BharatPe's Ashneer Grover says he was forced out due to resentment of his popularity

BharatPe Founder Ashneer Grover claims that CEO Suhail Sameer, Rajnish Kumar, and others forced him out of the company because they were resentful of his growing fame post Shark Tank.

BharatPe's Ashneer Grover says he was forced out due to resentment of his popularity

Tuesday March 01, 2022,

2 min Read

In a wide-ranging interview with CNBC, BharatPe Founder and erstwhile Managing Director Ashneer Grover accused the fintech startup's board and investors of resenting his popularity to outgrow that of the company.

Grover claimed — Rajnish Kumar, Chairman of BharatPe board, and CEO Suhail Sameer — two men he praised and promoted to their positions, were jealous of his personal growth.

"With me at the helm, they [Rajnish and Suhail] will always be in the shadow," said Grover. "As long as I am running the company, and I am at the helm, I will overshadow all of this. Doesn't matter how big you are, and that's become apparent to everyone after Shark Tank even more," he said.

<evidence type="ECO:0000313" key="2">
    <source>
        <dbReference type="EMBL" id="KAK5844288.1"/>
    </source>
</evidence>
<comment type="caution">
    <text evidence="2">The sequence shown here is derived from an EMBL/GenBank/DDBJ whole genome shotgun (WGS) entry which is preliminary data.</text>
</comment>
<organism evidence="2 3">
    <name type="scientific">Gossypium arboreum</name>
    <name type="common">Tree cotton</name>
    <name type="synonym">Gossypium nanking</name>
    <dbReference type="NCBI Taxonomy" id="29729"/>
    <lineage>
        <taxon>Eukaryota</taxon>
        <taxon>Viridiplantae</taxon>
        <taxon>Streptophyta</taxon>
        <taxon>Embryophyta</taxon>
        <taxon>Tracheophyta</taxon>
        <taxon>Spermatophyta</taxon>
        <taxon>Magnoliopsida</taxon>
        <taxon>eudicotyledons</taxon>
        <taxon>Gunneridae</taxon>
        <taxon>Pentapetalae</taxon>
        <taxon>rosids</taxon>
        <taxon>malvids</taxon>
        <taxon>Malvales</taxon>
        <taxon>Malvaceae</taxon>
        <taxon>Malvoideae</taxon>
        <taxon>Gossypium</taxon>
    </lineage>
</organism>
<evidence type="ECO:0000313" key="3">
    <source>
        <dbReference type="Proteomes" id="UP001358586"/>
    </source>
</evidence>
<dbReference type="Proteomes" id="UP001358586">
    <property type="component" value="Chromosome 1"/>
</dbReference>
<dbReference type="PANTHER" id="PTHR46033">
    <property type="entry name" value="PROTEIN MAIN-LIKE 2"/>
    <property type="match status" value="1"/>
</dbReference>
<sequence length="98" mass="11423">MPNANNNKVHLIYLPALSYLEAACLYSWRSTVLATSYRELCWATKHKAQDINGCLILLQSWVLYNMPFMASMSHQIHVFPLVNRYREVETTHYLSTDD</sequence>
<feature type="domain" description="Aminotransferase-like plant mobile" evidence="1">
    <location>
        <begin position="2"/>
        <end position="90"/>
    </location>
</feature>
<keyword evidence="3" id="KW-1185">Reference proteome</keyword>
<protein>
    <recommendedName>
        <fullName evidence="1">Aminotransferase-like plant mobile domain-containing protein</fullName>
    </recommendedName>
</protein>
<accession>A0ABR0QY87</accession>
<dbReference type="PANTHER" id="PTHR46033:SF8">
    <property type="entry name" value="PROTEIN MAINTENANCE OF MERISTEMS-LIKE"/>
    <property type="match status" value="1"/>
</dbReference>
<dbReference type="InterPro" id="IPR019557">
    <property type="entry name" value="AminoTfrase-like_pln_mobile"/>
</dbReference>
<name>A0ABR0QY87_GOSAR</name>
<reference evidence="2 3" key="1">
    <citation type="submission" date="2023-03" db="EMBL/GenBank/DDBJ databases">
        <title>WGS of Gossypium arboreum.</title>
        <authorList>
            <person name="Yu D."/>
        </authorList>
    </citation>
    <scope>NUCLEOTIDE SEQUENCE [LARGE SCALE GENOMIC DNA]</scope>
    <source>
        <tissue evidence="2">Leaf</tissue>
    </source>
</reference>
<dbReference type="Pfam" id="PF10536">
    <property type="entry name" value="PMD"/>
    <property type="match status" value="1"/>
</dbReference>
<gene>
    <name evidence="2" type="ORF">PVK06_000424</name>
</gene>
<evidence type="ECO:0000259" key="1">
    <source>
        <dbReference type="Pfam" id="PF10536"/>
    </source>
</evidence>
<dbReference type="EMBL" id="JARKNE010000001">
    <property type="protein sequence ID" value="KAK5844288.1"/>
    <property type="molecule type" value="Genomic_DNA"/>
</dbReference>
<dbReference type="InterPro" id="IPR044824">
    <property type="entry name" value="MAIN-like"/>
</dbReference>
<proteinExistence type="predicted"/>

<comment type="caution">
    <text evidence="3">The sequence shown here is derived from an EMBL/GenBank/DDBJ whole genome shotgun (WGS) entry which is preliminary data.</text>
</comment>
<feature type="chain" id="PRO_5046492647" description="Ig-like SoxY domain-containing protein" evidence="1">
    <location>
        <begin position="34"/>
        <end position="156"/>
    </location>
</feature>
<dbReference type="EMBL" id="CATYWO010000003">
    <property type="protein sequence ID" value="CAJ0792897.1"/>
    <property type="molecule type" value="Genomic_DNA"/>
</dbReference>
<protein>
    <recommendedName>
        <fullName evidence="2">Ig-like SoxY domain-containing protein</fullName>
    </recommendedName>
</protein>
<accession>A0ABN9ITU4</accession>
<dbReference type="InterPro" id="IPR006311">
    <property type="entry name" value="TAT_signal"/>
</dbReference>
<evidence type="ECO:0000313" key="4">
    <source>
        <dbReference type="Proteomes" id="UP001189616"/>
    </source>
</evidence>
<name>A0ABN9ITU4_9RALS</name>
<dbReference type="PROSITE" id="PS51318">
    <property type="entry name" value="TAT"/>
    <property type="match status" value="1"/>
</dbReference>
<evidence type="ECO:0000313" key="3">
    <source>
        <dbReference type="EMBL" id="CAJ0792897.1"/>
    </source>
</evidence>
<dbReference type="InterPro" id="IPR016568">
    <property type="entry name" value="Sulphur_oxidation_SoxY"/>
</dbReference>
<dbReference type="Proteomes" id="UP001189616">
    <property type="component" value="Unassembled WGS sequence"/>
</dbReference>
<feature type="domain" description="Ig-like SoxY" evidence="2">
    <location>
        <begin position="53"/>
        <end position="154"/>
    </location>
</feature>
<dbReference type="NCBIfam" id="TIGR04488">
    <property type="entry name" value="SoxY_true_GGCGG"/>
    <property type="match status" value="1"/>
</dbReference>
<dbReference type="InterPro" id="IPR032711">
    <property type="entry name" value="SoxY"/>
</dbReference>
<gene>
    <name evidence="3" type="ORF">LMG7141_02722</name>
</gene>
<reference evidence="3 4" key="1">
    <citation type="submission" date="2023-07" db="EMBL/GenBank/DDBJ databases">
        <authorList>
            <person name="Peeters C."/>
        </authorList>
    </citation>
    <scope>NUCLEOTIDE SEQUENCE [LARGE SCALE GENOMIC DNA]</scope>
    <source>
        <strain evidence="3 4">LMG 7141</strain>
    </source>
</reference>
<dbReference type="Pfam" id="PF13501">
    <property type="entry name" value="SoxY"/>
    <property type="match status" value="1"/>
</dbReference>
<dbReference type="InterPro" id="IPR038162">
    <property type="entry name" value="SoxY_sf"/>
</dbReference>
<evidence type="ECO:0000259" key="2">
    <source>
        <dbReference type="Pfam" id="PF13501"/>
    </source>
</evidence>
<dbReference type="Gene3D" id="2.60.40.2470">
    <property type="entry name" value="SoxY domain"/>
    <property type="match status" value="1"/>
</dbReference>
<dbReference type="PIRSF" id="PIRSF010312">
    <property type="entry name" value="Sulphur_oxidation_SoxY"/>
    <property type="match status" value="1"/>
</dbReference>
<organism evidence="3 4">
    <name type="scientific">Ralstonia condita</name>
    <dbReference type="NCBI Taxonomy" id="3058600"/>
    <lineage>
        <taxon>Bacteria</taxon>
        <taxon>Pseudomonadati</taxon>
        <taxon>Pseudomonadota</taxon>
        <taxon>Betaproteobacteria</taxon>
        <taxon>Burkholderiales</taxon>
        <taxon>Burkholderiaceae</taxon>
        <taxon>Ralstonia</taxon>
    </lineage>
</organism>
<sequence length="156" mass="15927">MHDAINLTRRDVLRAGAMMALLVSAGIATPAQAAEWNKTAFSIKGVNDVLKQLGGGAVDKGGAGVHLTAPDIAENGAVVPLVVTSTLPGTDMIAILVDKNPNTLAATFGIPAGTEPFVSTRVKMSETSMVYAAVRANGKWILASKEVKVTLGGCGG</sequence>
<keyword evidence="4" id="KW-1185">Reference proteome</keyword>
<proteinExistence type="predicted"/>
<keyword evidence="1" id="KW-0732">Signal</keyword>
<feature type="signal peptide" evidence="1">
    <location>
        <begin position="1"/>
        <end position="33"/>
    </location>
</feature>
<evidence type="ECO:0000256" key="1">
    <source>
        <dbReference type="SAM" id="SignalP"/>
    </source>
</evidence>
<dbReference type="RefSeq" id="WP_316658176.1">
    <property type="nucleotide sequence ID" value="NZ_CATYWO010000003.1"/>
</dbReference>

"It is a resentment because, with the growth of the company, I have outgrown the company much more than the company itself," Grover added.

He continued saying his role at the company was vital as no one else had been able to raise money. "In this company, the only guy that's ever raised a penny is me," Grover claimed.

Since he resigned at midnight on March 1, Grover took unrestrained aim, especially at the founders and venture capital firm Sequoia.

Calling out Shailendra Singh and Harshjit Sethi of Sequoia India by name, as well as Kumar and Sameer, Grover challenged them to a public discussion of their motives.

Responding to a follow-up question on his claims his colleagues resent him, Grover said, "Anyone you want to call, let's have an open debate... You ask them [Kumar, Sameer, and the investors], why have you gone against him [Grover]?"

Finally, the BharatPe founder had an interesting choice of words for the investors, calling them "spineless" and saying he regretted trusting them.

"Where the wind blows, they [the investors] will go, because they don't have a spine of their own," lamented Grover. "I resent over trusting people, and I'm not going to ever do it again," he added.

Edited by Suman Singh